Ustwo has designed everything from the epically beautiful game Monument Valley to UX for self-driving cars. With any one of those challenges, finding a good starting point is hard. Doubly so if what you’re trying to invent a new game, which by definition should be fun, unexpected, and unmoored by your everyday experience. How do they do it?
At this week’s Fast Company Innovation Festival, four designers from Ustwo’s New York team offered a taste of how the studio approaches brainstorming. They treated about 40 attendees to a workshop modeled after one they just used to create an augmented reality game for an unnamed “children’s entertainment company.” Simple as the process was, it nonetheless offered a useful glimpse at how Ustwo generates useful ideas, quickly.
It all starts with a five-minute stretching session, where attendees split into groups and share their favorite foods from where they grew up. Then the session begins.
The starting point of nearly any game is a familiar emotion or experience. To tap into those, Ustwo asked the groups of attendees to pick randomly drawn cards from four bags, labeled “childhood games,” “genre,” “toy category,” and “tech trend.” For example, one team might pick a group of cards that say “water fight,” “puzzle,” and “building and construction.” The groups then share any memories of having fun around the topics listed on the cards they’ve drawn–say, memories of chasing each other through the grass with water guns, or laying on the floor while scrounging errant puzzle pieces from under the couch. The point is to access the flavor and color of a real-life game. The next step is to add up all those random words and memories into a one-sentence game concept. Ustwo called that the “concept equation”: one childhood game + one genre + one toy category or tech trend = concept. In the example above, that might be a physics-based puzzle game where players race to dump ooze on each other.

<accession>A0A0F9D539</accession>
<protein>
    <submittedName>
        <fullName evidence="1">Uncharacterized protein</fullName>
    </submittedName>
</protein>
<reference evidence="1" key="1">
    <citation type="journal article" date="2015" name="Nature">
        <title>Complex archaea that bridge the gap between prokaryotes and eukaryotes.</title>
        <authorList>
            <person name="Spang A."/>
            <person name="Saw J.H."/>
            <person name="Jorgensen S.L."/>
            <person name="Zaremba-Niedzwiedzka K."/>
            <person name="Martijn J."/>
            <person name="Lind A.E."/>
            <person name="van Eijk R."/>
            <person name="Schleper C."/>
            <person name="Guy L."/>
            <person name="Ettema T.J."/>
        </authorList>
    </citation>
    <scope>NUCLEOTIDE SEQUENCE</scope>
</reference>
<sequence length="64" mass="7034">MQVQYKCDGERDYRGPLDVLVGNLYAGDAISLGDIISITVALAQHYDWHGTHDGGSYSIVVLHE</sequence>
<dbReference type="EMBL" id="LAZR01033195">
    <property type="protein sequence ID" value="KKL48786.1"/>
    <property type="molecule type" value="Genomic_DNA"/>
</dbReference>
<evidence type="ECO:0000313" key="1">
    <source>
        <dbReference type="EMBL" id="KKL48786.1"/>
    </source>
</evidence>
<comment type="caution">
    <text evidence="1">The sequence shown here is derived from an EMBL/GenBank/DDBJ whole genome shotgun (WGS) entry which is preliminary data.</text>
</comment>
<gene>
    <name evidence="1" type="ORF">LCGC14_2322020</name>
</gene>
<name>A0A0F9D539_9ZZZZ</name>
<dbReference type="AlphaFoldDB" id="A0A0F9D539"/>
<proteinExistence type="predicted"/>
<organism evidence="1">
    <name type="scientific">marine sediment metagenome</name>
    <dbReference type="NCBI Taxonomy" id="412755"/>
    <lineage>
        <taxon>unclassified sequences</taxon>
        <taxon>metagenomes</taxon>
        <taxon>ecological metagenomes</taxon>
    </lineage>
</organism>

The second part of the exercise is to take that concept, write it down, then go around the group, adding to it. The only rule is “yes, and.” Each person has to add something, without questioning or blocking what came before. So if one person says, “What about robots speaking Spanish,” the next person might say, “Yes, and the robots are digging up the remains of an ancient civilization,” and the next person might say, “And there are other robots trying to stop them.” People write all their sticky notes in a spiral that builds upon itself. Finally, the group finishes and picks a few stickies that seemed most fun, voting on them with stickers. The last task is to sketch a poster of the concept, listing out the features, a tagline, and a quote from an imaginary kid who played it.
Ustwo really does use that process: When they ran that same exercise with their kids’ network client, they came up with 26 ideas, which were refined and iterated upon until they created the final game. It’s but one technique in their arsenal for ideation, but Ustwo believes that for any brainstorming session to work, it has to adhere to a basic structure and a few different rules:
1. Having a starting point (e.g., an initial concept to work from)
2. Level the playing field (by mixing personalities so that no one dominates)
3. Building toward a goal (i.e., a “yes and” phase where ideas are generated collaboratively)
4. Don’t be precious (i.e., not censoring ideas)
5. Sketch it (creating an artifact that summarizes the idea, which might then be used in future sessions)
Easy to list and not hard to follow. But for Ustwo, the results speak for themselves.